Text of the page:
For children ages: 4-, 5-, 6-, and 7-year-olds
Children come to learn much of what they know about the world by getting information from other people. But in being so reliant on others for this information, children are open to the risk that they will learn inaccurate, misleading, or unreliable information. Previous research has demonstrated that, even though children face this risk, they are not blindly gullible, and have some early-developing abilities to be critical of the information they receive from others. One of the most critical observations children can make when deciding who to trust is of how other people come by their own information. By evaluating how other people gather information– what we call evidentiary practice— children can make decisions about whether that information is likely true.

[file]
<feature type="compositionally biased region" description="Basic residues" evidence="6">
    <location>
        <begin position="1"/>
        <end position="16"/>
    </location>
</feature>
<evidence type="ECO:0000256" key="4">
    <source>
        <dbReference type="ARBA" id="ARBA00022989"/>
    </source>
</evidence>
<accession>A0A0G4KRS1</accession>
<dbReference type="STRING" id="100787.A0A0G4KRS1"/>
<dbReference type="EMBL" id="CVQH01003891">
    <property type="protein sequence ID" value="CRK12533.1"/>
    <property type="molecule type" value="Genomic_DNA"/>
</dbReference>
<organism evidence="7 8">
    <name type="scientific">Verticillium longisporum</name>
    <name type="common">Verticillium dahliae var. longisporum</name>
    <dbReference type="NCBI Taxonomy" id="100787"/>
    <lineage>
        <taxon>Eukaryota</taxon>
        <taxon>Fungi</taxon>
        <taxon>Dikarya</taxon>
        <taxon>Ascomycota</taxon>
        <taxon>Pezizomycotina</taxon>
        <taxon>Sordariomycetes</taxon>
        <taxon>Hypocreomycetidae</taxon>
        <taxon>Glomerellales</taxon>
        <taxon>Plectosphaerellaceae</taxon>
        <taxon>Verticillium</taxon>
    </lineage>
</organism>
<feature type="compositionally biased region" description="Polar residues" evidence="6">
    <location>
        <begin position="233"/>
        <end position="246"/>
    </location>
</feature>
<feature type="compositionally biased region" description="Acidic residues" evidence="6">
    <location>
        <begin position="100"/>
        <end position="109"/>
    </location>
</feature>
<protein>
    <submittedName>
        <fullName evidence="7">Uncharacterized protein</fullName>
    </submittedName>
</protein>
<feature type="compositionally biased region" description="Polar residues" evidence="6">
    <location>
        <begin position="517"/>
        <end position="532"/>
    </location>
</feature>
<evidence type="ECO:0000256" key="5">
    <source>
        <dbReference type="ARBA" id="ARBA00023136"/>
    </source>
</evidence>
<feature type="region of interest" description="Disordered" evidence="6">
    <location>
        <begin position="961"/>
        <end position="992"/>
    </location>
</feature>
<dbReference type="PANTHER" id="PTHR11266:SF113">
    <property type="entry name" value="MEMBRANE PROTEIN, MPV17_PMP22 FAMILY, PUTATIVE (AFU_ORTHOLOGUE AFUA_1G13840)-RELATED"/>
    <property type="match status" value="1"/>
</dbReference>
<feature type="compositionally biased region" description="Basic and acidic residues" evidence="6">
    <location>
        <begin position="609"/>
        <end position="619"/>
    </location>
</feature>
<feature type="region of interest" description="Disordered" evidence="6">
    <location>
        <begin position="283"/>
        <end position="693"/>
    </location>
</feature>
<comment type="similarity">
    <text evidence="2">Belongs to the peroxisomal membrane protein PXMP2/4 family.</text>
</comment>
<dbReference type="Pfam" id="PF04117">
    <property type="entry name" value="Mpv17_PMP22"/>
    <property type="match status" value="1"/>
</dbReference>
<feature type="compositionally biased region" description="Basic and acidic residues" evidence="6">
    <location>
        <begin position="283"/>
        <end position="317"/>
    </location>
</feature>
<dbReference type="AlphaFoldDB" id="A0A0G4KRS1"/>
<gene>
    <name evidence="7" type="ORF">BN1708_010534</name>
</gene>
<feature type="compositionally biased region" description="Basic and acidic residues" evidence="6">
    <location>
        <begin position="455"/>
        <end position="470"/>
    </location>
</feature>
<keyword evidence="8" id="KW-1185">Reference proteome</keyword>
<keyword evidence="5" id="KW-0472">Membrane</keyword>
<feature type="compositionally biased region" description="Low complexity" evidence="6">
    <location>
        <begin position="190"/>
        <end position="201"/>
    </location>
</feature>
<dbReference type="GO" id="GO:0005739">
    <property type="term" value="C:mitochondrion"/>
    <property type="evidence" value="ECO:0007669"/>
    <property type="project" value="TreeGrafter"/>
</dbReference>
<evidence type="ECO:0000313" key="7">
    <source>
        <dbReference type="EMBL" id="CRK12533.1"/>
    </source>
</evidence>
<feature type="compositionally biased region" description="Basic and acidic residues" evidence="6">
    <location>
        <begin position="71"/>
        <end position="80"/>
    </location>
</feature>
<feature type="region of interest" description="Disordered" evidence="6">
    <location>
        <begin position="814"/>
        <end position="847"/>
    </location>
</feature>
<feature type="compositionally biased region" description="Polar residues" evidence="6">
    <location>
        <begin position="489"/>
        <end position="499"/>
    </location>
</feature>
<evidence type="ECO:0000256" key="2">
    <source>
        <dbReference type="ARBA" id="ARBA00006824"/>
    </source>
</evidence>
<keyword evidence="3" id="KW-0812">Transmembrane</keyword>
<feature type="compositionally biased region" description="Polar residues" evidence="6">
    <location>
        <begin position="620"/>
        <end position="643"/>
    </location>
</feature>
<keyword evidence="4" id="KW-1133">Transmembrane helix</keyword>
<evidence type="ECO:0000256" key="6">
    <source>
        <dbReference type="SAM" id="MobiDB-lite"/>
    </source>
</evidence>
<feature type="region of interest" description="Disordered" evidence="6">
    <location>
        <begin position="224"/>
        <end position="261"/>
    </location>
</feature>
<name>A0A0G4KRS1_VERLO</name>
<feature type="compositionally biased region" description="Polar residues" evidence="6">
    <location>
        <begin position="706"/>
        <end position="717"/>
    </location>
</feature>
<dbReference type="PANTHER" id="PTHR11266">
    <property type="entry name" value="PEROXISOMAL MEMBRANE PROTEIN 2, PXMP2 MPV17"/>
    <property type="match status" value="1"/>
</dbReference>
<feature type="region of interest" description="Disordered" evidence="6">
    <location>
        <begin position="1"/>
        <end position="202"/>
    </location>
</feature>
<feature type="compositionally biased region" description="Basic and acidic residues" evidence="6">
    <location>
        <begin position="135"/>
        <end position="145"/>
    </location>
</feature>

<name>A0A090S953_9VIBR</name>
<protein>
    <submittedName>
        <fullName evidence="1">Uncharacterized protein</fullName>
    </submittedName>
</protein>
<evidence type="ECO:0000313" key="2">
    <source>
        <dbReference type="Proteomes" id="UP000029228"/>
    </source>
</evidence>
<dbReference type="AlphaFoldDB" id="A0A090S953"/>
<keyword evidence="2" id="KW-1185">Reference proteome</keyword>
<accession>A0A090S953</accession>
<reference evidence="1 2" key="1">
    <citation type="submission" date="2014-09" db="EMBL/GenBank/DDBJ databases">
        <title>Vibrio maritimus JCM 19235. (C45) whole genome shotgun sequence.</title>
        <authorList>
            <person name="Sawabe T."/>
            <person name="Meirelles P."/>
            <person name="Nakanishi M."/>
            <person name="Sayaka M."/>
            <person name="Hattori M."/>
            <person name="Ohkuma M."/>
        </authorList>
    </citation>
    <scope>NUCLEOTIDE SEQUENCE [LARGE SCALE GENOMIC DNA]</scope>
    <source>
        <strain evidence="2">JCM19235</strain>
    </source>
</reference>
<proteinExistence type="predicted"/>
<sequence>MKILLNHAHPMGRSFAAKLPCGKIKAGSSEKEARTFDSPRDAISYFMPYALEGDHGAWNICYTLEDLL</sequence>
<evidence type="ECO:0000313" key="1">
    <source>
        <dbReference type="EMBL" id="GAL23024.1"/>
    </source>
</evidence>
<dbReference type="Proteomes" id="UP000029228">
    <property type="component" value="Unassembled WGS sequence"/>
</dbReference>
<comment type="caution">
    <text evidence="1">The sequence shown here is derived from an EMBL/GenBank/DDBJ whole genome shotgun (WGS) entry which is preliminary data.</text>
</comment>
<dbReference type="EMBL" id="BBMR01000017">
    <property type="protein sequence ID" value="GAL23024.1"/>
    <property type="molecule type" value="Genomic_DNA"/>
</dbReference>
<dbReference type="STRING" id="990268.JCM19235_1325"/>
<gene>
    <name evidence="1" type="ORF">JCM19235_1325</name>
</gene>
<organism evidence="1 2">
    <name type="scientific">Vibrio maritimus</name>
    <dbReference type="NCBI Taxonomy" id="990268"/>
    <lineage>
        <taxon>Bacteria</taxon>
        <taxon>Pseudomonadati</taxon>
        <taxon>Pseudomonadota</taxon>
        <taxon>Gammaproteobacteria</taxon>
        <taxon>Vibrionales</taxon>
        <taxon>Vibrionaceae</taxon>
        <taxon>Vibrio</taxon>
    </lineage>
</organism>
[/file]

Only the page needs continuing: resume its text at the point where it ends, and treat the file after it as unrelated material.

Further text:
This study seeks to explore children’s sensitivity to other people’s evidentiary practices. Most critically, it seeks to answer the question of whether children understand what kind of evidence other people should gather in support of the claims that they seek to make.
What Your Child Will Do
Your child will watch a series of brief videos of two puppet characters playing with a set of four toys, which can be activated by different types of blocks. After each video, your child will be asked to select which of the two characters they believe did a better job determining how the toy works, depending on what the character wanted to test. This study is quick– it should take no more than 15-20 minutes!
For some of the questions, your child will use a mouse to click their answer on the screen; for others, your child will be asked to say their answer out loud (for the purposes of capturing these responses, we will be collecting webcam footage– this footage will be kept entirely confidential and will be stored on a secure server).
To participate in this study, please click the link here!
PLEASE NOTE: to participate, you will need to access that link in Google Chrome or Mozilla Firefox.
Thanks, and we hope you have fun!